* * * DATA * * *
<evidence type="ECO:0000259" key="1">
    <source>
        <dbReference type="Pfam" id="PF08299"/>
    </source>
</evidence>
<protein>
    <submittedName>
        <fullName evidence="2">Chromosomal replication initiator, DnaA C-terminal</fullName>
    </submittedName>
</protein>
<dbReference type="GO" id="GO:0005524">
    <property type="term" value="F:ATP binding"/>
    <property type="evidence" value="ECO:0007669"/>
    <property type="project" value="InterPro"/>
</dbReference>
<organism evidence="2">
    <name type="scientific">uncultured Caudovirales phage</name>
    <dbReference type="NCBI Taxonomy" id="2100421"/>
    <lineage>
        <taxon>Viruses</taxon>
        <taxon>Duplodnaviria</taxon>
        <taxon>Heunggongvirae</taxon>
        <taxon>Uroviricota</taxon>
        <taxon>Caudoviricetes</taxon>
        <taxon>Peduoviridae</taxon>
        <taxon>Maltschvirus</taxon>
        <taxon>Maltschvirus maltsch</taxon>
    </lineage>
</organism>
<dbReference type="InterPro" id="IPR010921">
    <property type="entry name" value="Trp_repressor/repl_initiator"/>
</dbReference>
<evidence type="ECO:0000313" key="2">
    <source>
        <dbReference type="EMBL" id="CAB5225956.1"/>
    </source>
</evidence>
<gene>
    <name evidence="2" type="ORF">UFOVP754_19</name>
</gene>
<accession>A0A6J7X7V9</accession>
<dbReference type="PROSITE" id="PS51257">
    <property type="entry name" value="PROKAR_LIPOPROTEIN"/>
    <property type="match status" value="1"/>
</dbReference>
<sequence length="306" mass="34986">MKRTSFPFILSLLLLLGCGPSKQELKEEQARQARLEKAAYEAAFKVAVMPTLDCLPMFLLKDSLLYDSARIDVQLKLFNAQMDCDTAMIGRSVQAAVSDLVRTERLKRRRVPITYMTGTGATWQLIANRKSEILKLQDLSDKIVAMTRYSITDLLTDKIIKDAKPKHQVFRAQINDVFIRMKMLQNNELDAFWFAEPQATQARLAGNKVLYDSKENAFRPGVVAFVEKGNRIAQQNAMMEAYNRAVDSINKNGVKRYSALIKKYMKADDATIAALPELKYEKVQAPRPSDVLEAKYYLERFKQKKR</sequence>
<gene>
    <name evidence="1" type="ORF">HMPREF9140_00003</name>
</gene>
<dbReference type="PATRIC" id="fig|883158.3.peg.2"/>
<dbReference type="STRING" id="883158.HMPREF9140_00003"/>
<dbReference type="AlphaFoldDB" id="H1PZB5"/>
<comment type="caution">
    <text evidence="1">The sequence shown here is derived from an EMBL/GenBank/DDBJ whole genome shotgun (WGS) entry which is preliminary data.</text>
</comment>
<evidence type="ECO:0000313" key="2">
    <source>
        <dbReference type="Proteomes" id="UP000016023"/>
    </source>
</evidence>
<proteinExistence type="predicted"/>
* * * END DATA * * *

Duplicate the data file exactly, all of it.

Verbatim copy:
<evidence type="ECO:0000259" key="1">
    <source>
        <dbReference type="Pfam" id="PF08299"/>
    </source>
</evidence>
<protein>
    <submittedName>
        <fullName evidence="2">Chromosomal replication initiator, DnaA C-terminal</fullName>
    </submittedName>
</protein>
<dbReference type="GO" id="GO:0005524">
    <property type="term" value="F:ATP binding"/>
    <property type="evidence" value="ECO:0007669"/>
    <property type="project" value="InterPro"/>
</dbReference>
<organism evidence="2">
    <name type="scientific">uncultured Caudovirales phage</name>
    <dbReference type="NCBI Taxonomy" id="2100421"/>
    <lineage>
        <taxon>Viruses</taxon>
        <taxon>Duplodnaviria</taxon>
        <taxon>Heunggongvirae</taxon>
        <taxon>Uroviricota</taxon>
        <taxon>Caudoviricetes</taxon>
        <taxon>Peduoviridae</taxon>
        <taxon>Maltschvirus</taxon>
        <taxon>Maltschvirus maltsch</taxon>
    </lineage>
</organism>
<dbReference type="InterPro" id="IPR010921">
    <property type="entry name" value="Trp_repressor/repl_initiator"/>
</dbReference>
<evidence type="ECO:0000313" key="2">
    <source>
        <dbReference type="EMBL" id="CAB5225956.1"/>
    </source>
</evidence>
<gene>
    <name evidence="2" type="ORF">UFOVP754_19</name>
</gene>
<accession>A0A6J7X7V9</accession>
<dbReference type="PROSITE" id="PS51257">
    <property type="entry name" value="PROKAR_LIPOPROTEIN"/>
    <property type="match status" value="1"/>
</dbReference>
<sequence length="306" mass="34986">MKRTSFPFILSLLLLLGCGPSKQELKEEQARQARLEKAAYEAAFKVAVMPTLDCLPMFLLKDSLLYDSARIDVQLKLFNAQMDCDTAMIGRSVQAAVSDLVRTERLKRRRVPITYMTGTGATWQLIANRKSEILKLQDLSDKIVAMTRYSITDLLTDKIIKDAKPKHQVFRAQINDVFIRMKMLQNNELDAFWFAEPQATQARLAGNKVLYDSKENAFRPGVVAFVEKGNRIAQQNAMMEAYNRAVDSINKNGVKRYSALIKKYMKADDATIAALPELKYEKVQAPRPSDVLEAKYYLERFKQKKR</sequence>
<gene>
    <name evidence="1" type="ORF">HMPREF9140_00003</name>
</gene>
<dbReference type="PATRIC" id="fig|883158.3.peg.2"/>
<dbReference type="STRING" id="883158.HMPREF9140_00003"/>
<dbReference type="AlphaFoldDB" id="H1PZB5"/>
<comment type="caution">
    <text evidence="1">The sequence shown here is derived from an EMBL/GenBank/DDBJ whole genome shotgun (WGS) entry which is preliminary data.</text>
</comment>
<evidence type="ECO:0000313" key="2">
    <source>
        <dbReference type="Proteomes" id="UP000016023"/>
    </source>
</evidence>
<proteinExistence type="predicted"/>